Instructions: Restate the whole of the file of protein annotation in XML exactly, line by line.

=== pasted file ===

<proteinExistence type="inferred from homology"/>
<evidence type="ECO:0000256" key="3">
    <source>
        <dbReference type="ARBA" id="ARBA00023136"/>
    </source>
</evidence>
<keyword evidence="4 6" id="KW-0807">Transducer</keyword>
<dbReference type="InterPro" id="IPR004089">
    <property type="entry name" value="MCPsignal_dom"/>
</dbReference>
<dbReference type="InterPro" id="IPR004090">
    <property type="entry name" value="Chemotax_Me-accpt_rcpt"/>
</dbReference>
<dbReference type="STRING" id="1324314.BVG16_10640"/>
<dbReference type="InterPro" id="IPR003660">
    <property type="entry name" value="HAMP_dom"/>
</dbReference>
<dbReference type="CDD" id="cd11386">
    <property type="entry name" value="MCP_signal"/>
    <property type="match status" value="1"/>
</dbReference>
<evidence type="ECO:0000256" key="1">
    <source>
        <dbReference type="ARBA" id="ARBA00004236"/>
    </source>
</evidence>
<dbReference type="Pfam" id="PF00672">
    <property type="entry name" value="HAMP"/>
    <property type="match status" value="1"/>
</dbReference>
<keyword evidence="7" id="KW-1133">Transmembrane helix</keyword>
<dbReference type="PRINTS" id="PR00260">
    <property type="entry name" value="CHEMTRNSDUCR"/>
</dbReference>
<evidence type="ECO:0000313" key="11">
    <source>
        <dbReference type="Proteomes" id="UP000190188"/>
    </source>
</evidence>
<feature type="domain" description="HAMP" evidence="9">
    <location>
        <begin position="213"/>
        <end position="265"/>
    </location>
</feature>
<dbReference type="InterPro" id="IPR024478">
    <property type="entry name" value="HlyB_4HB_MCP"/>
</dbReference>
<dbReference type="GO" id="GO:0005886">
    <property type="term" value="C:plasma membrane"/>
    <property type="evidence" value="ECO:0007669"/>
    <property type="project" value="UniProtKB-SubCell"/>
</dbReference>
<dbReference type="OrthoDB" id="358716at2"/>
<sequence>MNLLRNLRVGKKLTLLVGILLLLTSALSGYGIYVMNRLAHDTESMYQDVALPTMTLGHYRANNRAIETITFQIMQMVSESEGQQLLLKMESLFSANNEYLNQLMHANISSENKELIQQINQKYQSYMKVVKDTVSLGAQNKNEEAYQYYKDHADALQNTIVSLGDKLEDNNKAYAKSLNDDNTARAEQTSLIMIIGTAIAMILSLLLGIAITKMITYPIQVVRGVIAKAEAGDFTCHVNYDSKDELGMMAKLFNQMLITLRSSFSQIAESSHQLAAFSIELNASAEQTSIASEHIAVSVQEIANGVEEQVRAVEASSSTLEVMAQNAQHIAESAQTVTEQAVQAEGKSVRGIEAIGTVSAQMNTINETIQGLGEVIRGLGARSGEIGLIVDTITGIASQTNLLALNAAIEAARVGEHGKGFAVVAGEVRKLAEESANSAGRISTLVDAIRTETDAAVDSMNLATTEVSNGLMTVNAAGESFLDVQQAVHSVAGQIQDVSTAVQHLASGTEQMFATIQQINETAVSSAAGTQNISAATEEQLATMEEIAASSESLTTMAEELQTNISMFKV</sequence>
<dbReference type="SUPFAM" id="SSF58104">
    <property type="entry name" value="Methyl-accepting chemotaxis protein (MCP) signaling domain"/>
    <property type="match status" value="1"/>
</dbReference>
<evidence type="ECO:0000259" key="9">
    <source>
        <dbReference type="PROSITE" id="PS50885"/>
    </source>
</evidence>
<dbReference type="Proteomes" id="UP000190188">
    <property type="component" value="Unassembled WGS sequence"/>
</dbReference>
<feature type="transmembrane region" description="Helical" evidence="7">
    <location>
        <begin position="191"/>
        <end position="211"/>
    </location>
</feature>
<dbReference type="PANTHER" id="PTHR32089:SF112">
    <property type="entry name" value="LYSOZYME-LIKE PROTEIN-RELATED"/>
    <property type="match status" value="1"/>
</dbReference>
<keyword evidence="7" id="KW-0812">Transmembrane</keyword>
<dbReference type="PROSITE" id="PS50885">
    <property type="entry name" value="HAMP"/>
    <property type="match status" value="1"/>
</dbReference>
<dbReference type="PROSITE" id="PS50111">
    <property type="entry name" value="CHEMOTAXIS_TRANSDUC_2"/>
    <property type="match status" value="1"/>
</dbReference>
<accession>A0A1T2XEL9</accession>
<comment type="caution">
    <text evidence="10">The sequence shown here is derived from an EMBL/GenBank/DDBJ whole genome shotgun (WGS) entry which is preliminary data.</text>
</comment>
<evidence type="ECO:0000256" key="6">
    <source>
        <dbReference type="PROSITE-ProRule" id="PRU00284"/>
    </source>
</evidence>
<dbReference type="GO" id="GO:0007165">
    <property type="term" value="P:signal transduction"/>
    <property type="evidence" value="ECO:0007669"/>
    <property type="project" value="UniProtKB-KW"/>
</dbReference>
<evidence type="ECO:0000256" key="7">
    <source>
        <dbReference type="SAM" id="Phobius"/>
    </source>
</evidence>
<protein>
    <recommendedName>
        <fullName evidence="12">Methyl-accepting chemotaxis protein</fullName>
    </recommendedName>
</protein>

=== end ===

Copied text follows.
<proteinExistence type="inferred from homology"/>
<evidence type="ECO:0000256" key="3">
    <source>
        <dbReference type="ARBA" id="ARBA00023136"/>
    </source>
</evidence>
<keyword evidence="4 6" id="KW-0807">Transducer</keyword>
<dbReference type="InterPro" id="IPR004089">
    <property type="entry name" value="MCPsignal_dom"/>
</dbReference>
<dbReference type="InterPro" id="IPR004090">
    <property type="entry name" value="Chemotax_Me-accpt_rcpt"/>
</dbReference>
<dbReference type="STRING" id="1324314.BVG16_10640"/>
<dbReference type="InterPro" id="IPR003660">
    <property type="entry name" value="HAMP_dom"/>
</dbReference>
<dbReference type="CDD" id="cd11386">
    <property type="entry name" value="MCP_signal"/>
    <property type="match status" value="1"/>
</dbReference>
<evidence type="ECO:0000256" key="1">
    <source>
        <dbReference type="ARBA" id="ARBA00004236"/>
    </source>
</evidence>
<dbReference type="Pfam" id="PF00672">
    <property type="entry name" value="HAMP"/>
    <property type="match status" value="1"/>
</dbReference>
<keyword evidence="7" id="KW-1133">Transmembrane helix</keyword>
<dbReference type="PRINTS" id="PR00260">
    <property type="entry name" value="CHEMTRNSDUCR"/>
</dbReference>
<evidence type="ECO:0000313" key="11">
    <source>
        <dbReference type="Proteomes" id="UP000190188"/>
    </source>
</evidence>
<feature type="domain" description="HAMP" evidence="9">
    <location>
        <begin position="213"/>
        <end position="265"/>
    </location>
</feature>
<dbReference type="InterPro" id="IPR024478">
    <property type="entry name" value="HlyB_4HB_MCP"/>
</dbReference>
<dbReference type="GO" id="GO:0005886">
    <property type="term" value="C:plasma membrane"/>
    <property type="evidence" value="ECO:0007669"/>
    <property type="project" value="UniProtKB-SubCell"/>
</dbReference>
<dbReference type="OrthoDB" id="358716at2"/>
<sequence>MNLLRNLRVGKKLTLLVGILLLLTSALSGYGIYVMNRLAHDTESMYQDVALPTMTLGHYRANNRAIETITFQIMQMVSESEGQQLLLKMESLFSANNEYLNQLMHANISSENKELIQQINQKYQSYMKVVKDTVSLGAQNKNEEAYQYYKDHADALQNTIVSLGDKLEDNNKAYAKSLNDDNTARAEQTSLIMIIGTAIAMILSLLLGIAITKMITYPIQVVRGVIAKAEAGDFTCHVNYDSKDELGMMAKLFNQMLITLRSSFSQIAESSHQLAAFSIELNASAEQTSIASEHIAVSVQEIANGVEEQVRAVEASSSTLEVMAQNAQHIAESAQTVTEQAVQAEGKSVRGIEAIGTVSAQMNTINETIQGLGEVIRGLGARSGEIGLIVDTITGIASQTNLLALNAAIEAARVGEHGKGFAVVAGEVRKLAEESANSAGRISTLVDAIRTETDAAVDSMNLATTEVSNGLMTVNAAGESFLDVQQAVHSVAGQIQDVSTAVQHLASGTEQMFATIQQINETAVSSAAGTQNISAATEEQLATMEEIAASSESLTTMAEELQTNISMFKV</sequence>
<dbReference type="SUPFAM" id="SSF58104">
    <property type="entry name" value="Methyl-accepting chemotaxis protein (MCP) signaling domain"/>
    <property type="match status" value="1"/>
</dbReference>
<evidence type="ECO:0000259" key="9">
    <source>
        <dbReference type="PROSITE" id="PS50885"/>
    </source>
</evidence>
<dbReference type="Proteomes" id="UP000190188">
    <property type="component" value="Unassembled WGS sequence"/>
</dbReference>
<feature type="transmembrane region" description="Helical" evidence="7">
    <location>
        <begin position="191"/>
        <end position="211"/>
    </location>
</feature>
<dbReference type="PANTHER" id="PTHR32089:SF112">
    <property type="entry name" value="LYSOZYME-LIKE PROTEIN-RELATED"/>
    <property type="match status" value="1"/>
</dbReference>
<keyword evidence="7" id="KW-0812">Transmembrane</keyword>
<dbReference type="PROSITE" id="PS50885">
    <property type="entry name" value="HAMP"/>
    <property type="match status" value="1"/>
</dbReference>
<dbReference type="PROSITE" id="PS50111">
    <property type="entry name" value="CHEMOTAXIS_TRANSDUC_2"/>
    <property type="match status" value="1"/>
</dbReference>
<accession>A0A1T2XEL9</accession>
<comment type="caution">
    <text evidence="10">The sequence shown here is derived from an EMBL/GenBank/DDBJ whole genome shotgun (WGS) entry which is preliminary data.</text>
</comment>
<evidence type="ECO:0000256" key="6">
    <source>
        <dbReference type="PROSITE-ProRule" id="PRU00284"/>
    </source>
</evidence>
<dbReference type="GO" id="GO:0007165">
    <property type="term" value="P:signal transduction"/>
    <property type="evidence" value="ECO:0007669"/>
    <property type="project" value="UniProtKB-KW"/>
</dbReference>
<evidence type="ECO:0000256" key="7">
    <source>
        <dbReference type="SAM" id="Phobius"/>
    </source>
</evidence>
<protein>
    <recommendedName>
        <fullName evidence="12">Methyl-accepting chemotaxis protein</fullName>
    </recommendedName>
</protein>